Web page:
Kolkata has a very strange relationship with monsoon. Till such time it begins, everyone yearns for it. However, the excitement, love and that sense of satisfaction lasts only till the first or the second spell of shower. There are still parts of Kolkata which gets heavily waterlogged when it rains for even half an hour. The condition of the roads worsen by the hour, traffic slows down and the challenge remains in remembering all the alternate routes to your home.
Madhushree and I were stuck in such a traffic bottleneck last week and remembered an incident which happened a decade back. Newly weds that we were, it was our first monsoon as a couple. A new home for both of us, two new souls starting to discover each other, the age old argument of wet towels on the bed, toilet seat differences and share holding pattern of the shoe rack. We had however found a common thread, which was the strongest – that was food.
It was one of those days in July/August when monsoon was at its peak and some celebration, coupled up with a light/ medium drizzle all afternoon, triggered a quick beer with a functional head (yes I was a HR professional with immense pride in my profession).
On our way back, driving through crazy traffic and in a slight tipsy state, we stopped to buy fish. It was 9.30 in the evening. I had never bought fish before in my life, but alcohol in blood streams can make you do crazy things. And I did the same. I bought Hilsa for the first time in my life (with due help from my colleague) and when Madhushree opened the door – she didn’t know how to react. We had dinner well past midnight.
In your first year of marriage did something like this happen to you? Come share with us.
Speaking of Hilsa – this is one dish which has been in tradition in my home, one of my mom’s best and a pass on recipe from my mother to Madhushree …
Doi Ilish/ Hilsa cooked in a yogurt and mustard sauce
Prep Time: 10 Minutes
Cooking Time: 15- 20 minutes
Recipe Author: Madhushree
|Ilish Mach (Hilsa)||4- 5 pieces||Turmeric Powder||2 tsp|
|Mustard Paste||2 tbsp||Hung Curd||½ cup|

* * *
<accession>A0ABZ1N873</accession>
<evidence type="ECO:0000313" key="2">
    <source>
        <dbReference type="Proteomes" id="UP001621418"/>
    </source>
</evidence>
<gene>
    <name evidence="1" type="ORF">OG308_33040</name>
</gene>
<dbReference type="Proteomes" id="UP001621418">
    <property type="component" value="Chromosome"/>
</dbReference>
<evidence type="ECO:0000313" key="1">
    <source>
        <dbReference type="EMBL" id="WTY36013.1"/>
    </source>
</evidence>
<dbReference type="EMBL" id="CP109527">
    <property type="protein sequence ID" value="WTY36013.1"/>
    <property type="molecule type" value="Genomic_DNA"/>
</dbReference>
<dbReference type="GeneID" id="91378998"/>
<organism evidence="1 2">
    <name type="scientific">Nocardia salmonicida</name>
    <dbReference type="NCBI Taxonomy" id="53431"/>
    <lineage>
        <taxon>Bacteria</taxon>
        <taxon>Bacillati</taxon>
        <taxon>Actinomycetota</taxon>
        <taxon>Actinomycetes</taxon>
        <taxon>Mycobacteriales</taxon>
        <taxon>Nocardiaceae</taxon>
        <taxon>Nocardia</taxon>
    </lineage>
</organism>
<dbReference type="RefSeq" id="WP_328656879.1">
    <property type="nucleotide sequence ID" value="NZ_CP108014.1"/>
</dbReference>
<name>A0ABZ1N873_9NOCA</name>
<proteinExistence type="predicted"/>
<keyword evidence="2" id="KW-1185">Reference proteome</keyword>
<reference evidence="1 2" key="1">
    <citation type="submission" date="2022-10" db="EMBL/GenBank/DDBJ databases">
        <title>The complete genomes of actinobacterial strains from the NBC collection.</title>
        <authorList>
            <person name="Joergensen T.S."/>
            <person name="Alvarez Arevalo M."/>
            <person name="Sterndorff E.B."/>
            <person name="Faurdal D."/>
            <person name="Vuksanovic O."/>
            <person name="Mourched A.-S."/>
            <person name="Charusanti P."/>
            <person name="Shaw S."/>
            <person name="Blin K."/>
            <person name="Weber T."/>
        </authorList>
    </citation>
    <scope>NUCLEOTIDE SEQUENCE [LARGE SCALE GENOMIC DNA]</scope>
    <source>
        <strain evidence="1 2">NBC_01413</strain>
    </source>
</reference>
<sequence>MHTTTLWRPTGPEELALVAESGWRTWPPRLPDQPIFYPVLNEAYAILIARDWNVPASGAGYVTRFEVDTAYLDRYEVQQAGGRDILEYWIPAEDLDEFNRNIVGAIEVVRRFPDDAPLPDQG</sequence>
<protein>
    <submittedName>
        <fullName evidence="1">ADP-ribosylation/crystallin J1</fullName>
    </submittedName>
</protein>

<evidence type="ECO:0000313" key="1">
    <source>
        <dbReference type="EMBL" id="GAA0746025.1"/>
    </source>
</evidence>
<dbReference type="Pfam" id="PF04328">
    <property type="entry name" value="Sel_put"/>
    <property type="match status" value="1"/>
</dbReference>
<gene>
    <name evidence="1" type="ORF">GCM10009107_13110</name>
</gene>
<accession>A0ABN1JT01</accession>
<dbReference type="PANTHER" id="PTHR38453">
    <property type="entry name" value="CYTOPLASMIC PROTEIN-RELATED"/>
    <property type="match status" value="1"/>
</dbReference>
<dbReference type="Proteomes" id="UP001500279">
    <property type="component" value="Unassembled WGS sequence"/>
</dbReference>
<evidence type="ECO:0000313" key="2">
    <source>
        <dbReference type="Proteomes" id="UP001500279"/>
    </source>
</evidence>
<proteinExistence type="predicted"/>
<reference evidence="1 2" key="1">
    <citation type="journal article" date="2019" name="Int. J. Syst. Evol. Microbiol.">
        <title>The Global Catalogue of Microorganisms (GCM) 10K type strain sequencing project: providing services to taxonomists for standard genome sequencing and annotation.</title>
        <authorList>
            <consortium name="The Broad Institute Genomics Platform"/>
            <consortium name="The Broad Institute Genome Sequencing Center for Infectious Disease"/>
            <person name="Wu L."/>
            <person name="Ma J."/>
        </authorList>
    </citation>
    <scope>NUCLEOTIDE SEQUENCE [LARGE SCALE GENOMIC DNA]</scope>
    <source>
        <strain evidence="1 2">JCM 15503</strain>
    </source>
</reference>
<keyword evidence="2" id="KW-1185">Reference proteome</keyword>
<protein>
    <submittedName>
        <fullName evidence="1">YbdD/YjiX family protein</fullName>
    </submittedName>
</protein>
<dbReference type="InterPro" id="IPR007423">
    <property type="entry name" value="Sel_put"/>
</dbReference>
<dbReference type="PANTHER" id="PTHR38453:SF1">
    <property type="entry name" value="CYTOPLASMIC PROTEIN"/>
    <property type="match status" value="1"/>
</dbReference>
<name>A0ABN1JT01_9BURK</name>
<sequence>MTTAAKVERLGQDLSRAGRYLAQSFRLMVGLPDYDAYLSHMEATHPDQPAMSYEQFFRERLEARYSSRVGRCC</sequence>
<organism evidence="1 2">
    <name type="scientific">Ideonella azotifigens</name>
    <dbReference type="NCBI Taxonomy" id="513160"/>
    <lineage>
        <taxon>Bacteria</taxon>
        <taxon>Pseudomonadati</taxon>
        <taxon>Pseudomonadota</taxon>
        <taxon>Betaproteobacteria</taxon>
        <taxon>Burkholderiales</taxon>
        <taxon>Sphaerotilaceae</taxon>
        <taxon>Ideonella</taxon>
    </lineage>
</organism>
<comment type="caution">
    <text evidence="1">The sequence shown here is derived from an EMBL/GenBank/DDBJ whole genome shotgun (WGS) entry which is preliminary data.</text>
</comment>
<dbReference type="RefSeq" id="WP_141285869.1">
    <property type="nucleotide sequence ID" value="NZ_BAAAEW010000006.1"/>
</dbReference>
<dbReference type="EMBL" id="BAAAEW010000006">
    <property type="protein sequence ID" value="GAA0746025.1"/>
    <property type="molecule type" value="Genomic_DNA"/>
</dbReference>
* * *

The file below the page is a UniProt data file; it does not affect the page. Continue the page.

|Red Chili Powder||½ tsp||Nigella Seeds||4 -5|
|Green Chilies||4 -5||Salt||To taste|
|Mustard Oil||4 tbsp||Sugar||1 – 2 tsp|
- Marinate the pieces of fish with salt and 1 tsp of turmeric powder and keep aside.
- In case you have a mustard paste of black mustard, make sure to strain it properly to remove the black skins or else the paste kind of becomes a bit bitter.
- In a wok or a frying pan, pour a tbsp of mustard oil and lightly fry the fish pieces. With Hilsa, one doesn’t need too much oil since the fish by itself is very oily and some of them ooze out oil. So eventually, you are left with excess oil in the pan, which is great for your sauce. This should not take more than a minute and half. It is best to just place the fish in the pan with the hot oil and flip within 30 – 40 seconds keeping the other side for an equal amount of time. The purpose is just to add a bit of colour without drying out the fish. Once the fish is done, take them out of the pan and keep aside.
- To prepare the sauce/ gravy, using the oil from the pan, plus another couple of table spoons of mustard oil. When the oil is hot, add the nigella seeds and a couple of whole green chilies (break them into two) and let them splutter.
- Immediately add the mustard paste, turmeric powder and red chili powder and season with salt.
- Keeping the heat at a medium, cook the mustard paste till the raw smell from the turmeric goes off. Sprinkle some water if you like to keep the paste from sticking to the pan.
- Beat the hung curd in a bowl and then add to the sauce. Remember to lower the heat or else the curd will split. Add a little bit of water and cook on a low heat for about 5 minutes.
- Add the fishes along with the pan juices from the fish. Add the desire amount of water and let the gravy simmer.
- Season with salt and add sugar to balance the sourness from the curd. Then let it cook for about 5 – 10 minutes till it releases oil and it starts to float on top.
- Finally slit the balance green chilies and add them.
- Serve hot with steamed rice.
- Depending on the sourness of the yogurt, sometimes sugar is not even required and sometimes little more.
- In case you feel that the yogurt may split on adding to the gravy, then whisk it well with a tsp of bengal gram powder (besan) or even maida and then add to the gravy.
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